The rapid and dynamic activation of the innate immune system is achieved through complex signaling networks regulated by post-translational modifications modulating the subcellular localization, activity, and abundance of signaling molecules. Many constitutively expressed signaling molecules are present in the cell in inactive forms, and become functionally activated once they are modified with ubiquitin, and, in turn, inactivated by removal of the same post-translational mark. Moreover, upon infection resolution a rapid remodeling of the proteome needs to occur, ensuring the removal of induced response proteins to prevent hyperactivation. This review discusses the current knowledge on the negative regulation of innate immune signaling pathways by deubiquitinating enzymes, and through degradative ubiquitination. It focusses on spatiotemporal regulation of deubiquitinase and E3 ligase activities, mechanisms for re-establishing proteostasis, and degradation through immune-specific feedback mechanisms vs. general protein quality control pathways.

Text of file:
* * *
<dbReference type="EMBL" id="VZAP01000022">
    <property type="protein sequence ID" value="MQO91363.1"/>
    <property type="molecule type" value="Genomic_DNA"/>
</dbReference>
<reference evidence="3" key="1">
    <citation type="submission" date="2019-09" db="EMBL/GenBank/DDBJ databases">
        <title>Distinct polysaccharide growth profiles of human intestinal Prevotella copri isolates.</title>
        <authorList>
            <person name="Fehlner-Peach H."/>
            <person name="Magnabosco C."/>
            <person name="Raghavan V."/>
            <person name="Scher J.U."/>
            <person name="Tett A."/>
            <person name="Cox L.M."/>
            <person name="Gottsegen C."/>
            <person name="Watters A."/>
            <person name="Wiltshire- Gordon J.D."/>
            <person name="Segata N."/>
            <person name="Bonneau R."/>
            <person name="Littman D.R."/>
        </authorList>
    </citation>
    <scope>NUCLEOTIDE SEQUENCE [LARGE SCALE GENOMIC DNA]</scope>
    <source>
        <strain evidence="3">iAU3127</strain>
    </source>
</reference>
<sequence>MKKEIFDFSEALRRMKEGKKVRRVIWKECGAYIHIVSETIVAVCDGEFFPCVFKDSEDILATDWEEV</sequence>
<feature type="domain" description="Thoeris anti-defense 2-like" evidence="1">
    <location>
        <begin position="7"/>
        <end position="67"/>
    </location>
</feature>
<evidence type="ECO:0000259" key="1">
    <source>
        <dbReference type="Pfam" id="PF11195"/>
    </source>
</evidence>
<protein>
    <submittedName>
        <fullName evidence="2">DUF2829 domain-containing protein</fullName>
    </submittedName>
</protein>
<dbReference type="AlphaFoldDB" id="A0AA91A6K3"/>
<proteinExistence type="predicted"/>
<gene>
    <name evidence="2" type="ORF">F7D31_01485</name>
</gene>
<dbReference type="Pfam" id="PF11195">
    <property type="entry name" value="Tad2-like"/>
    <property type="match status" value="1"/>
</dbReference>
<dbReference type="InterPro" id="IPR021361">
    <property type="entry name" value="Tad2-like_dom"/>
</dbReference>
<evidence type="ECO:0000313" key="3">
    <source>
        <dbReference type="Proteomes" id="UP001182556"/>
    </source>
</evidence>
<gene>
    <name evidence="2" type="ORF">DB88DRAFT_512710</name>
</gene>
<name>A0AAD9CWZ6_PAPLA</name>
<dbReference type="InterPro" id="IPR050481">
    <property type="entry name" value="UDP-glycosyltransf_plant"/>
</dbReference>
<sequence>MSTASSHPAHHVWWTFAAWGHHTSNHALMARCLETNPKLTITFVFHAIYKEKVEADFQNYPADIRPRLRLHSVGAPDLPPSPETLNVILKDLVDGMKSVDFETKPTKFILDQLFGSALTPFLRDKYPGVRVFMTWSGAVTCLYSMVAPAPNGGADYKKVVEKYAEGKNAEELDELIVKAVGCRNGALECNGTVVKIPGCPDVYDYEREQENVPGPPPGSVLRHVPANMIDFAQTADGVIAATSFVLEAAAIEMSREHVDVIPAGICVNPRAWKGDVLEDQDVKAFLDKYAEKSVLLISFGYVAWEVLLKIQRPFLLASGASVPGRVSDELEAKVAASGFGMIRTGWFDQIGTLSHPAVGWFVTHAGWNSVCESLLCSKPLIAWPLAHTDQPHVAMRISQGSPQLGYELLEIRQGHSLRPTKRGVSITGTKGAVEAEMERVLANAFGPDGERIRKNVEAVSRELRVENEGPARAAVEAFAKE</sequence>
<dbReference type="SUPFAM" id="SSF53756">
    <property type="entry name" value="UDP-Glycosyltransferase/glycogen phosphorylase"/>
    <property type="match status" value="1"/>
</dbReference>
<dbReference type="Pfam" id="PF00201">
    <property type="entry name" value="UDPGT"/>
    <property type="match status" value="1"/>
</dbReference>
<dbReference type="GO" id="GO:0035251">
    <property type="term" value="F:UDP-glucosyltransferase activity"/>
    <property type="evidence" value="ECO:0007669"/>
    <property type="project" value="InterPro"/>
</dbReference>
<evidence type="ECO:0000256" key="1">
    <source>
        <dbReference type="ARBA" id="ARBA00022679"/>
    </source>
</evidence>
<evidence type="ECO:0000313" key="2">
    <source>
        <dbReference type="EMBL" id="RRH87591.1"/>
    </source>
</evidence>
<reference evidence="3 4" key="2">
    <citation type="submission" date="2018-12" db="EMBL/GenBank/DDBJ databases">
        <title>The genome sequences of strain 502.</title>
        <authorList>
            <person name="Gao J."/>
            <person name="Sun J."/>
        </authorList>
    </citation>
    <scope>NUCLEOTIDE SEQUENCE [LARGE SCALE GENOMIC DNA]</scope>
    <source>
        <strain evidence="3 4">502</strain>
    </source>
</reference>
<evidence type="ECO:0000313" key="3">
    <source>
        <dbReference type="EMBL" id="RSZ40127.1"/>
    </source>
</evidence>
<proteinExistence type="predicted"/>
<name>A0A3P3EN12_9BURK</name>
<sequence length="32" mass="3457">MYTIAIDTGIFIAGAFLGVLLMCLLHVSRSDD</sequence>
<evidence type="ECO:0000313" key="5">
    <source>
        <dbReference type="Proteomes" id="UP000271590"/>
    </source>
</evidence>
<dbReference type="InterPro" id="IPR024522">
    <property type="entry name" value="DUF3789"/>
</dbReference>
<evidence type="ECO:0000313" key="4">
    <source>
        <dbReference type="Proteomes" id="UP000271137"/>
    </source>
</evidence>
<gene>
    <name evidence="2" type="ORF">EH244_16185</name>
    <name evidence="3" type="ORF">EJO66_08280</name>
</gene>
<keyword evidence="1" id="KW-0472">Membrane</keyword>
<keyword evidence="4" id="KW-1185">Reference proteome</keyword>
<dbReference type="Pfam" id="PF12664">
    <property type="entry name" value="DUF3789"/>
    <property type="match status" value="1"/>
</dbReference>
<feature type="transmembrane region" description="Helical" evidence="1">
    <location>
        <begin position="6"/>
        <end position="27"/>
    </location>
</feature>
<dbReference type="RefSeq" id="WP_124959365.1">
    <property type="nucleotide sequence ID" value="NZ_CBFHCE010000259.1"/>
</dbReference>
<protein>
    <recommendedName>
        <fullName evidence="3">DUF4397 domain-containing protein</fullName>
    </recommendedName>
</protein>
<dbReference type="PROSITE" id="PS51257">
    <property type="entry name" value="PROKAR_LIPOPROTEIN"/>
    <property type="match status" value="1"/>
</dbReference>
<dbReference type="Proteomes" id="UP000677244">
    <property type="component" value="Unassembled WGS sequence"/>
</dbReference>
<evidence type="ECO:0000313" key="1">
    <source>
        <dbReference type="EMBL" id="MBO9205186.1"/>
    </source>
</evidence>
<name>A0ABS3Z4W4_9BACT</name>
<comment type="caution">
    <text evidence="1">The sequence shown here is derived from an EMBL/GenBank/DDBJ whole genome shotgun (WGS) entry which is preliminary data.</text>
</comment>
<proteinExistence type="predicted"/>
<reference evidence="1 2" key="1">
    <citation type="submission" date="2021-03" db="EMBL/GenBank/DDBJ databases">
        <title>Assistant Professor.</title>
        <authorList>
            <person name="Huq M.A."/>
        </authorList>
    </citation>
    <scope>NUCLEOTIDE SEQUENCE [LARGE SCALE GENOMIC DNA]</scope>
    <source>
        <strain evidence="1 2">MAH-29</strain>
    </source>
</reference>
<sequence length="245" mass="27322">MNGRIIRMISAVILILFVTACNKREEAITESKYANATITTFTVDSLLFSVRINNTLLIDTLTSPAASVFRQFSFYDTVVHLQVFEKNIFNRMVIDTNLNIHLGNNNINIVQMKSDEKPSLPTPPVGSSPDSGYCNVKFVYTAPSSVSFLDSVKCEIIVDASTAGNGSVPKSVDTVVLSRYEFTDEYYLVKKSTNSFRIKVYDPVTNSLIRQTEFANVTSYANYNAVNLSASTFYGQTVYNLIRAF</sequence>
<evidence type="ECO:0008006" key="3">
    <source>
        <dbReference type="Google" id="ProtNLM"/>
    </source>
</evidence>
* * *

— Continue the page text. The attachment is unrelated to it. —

I. Steinparzer, V. Sedlyarov, J.D. Rubin, K. Eislmayr, M.D. Galbraith, C.B. Levandowski, T. Vcelkova, L. Sneezum, F. Wascher, F. Amman, R. Kleinova, H. Bender, Z. Andrysik, J.M. Espinosa, G. Superti-Furga, R.D. Dowell, J.D. Taatjes, and P. Kovarik